Furthermore, the present invention relates to a medical electrode element for measuring the electrical impedance or temporal variations thereof in a human body, especially for performing electromechanocardiography or impedance cardiography (IGK) measurements for determining hemodynamic parameters, by means of a first current electrode, which has an electrical terminal for impressing an alternating measuring current, and a first voltage electrode spaced therefrom, which has a voltage terminal for sensing an electrical measuring voltage, wherein at least one further voltage electrode is provided with a voltage terminal, and wherein the at least one further voltage electrode is/are positioned in a distance from the first voltage electrode, for implementing the method of the present invention, wherein the first voltage electrode as well as the at least one further voltage electrode are provided as parallel, electroconductive strips and the widths of the strips are equal to, preferably smaller than, the distance between the strips.
The provision of strip-shaped electrodes leads to a relatively high measuring volume, e.g. within the thorax, whereby significant measurement results for the determination of body impedance may be obtained.
In contrast to the conventional four point method (two current electrodes and two voltage electrodes), here a further voltage electrode and optionally a further current electrode are provided, which are placed on the body in a way to make sure that the attachment of these additional voltage and/or current electrodes results in a change of the measuring length L between the voltage electrodes or the current introduction sites of at least two electrode elements placed on the patient's body, preferably in the longitudinal direction of the body and thus in the main flow direction of blood, so that simultaneous or sequential measurements of the impedance and temporal variations thereof in the body segment may be examined—for the shorter as well as the longer measuring length between the respective electrodes.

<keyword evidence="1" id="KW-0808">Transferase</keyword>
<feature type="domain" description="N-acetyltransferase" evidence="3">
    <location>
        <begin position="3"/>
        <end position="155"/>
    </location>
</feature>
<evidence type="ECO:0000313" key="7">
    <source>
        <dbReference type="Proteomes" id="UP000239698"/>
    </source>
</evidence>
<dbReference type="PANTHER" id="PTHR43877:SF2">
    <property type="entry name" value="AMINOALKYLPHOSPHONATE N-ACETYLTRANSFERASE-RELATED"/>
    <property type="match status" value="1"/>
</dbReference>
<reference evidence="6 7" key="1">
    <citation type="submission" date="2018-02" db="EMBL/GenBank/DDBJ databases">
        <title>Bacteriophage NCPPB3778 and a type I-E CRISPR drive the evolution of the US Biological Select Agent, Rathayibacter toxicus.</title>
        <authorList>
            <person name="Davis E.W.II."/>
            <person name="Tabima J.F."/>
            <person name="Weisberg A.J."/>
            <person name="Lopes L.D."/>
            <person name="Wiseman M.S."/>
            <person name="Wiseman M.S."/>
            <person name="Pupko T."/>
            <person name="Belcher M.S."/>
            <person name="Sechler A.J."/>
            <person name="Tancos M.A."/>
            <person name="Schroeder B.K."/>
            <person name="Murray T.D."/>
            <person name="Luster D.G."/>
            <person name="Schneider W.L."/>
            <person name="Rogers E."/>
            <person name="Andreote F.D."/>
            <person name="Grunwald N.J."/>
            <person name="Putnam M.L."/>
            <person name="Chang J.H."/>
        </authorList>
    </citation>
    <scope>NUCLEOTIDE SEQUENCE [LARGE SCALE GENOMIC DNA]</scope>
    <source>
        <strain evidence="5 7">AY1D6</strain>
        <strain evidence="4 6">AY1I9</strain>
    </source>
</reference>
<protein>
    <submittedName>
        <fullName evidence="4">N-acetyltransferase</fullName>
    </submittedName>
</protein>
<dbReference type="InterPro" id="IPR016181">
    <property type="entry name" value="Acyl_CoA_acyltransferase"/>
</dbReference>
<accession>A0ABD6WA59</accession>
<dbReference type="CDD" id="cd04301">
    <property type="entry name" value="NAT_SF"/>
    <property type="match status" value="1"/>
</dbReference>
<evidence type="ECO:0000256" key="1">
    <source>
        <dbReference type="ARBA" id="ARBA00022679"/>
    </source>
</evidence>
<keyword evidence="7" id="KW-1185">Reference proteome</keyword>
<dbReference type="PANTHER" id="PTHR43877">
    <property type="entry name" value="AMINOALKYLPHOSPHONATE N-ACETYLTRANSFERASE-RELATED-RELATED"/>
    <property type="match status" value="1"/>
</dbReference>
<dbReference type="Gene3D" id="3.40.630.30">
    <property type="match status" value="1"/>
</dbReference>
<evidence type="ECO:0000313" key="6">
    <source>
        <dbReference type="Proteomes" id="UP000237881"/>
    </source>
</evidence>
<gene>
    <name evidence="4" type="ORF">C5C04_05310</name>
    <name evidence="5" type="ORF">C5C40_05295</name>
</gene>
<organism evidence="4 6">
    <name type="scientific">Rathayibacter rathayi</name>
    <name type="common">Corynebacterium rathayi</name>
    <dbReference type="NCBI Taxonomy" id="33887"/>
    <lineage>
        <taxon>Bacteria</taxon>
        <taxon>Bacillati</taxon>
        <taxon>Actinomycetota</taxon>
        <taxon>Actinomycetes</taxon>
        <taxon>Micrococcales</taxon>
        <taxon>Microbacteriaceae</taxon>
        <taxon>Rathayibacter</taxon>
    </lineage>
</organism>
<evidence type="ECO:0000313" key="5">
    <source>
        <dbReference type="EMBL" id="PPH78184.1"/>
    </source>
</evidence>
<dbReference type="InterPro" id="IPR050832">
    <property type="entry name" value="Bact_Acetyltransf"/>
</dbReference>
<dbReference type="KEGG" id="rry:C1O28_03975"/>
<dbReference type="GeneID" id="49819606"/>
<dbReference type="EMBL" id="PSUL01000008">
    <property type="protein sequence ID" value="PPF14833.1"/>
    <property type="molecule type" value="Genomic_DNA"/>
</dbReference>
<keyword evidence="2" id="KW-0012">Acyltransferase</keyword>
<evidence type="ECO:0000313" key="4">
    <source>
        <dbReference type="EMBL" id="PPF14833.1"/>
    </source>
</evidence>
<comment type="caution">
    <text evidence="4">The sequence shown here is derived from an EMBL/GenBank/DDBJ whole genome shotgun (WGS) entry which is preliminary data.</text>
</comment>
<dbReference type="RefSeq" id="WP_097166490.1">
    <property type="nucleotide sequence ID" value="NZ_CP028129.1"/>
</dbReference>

By introducing further degrees of freedom, i.e. different measuring lengths between the voltage electrodes and live electrode pairs, the actually electrically participating “operational thorax length” and the actually participating electrical “operational” thorax volume and the actually measured “operational resistivity” of the blood, respectively, may be electrically determined by solving equations with several unknowns, or this additional information can, with empirically determined equations, be entered into a so-called “black box” model. Consequently, only electrically measured values enter this formula. The problem of standing height, i.e. that stroke volume and other hemodynamic parameters can only be correctly determined in healthy individuals based on advance anthropometric information, is thereby eliminated.
In another embodiment, the at least one further voltage electrode is formed by a second voltage electrode, which is positioned in a known, constant or calculable distance (d) from the first voltage electrode.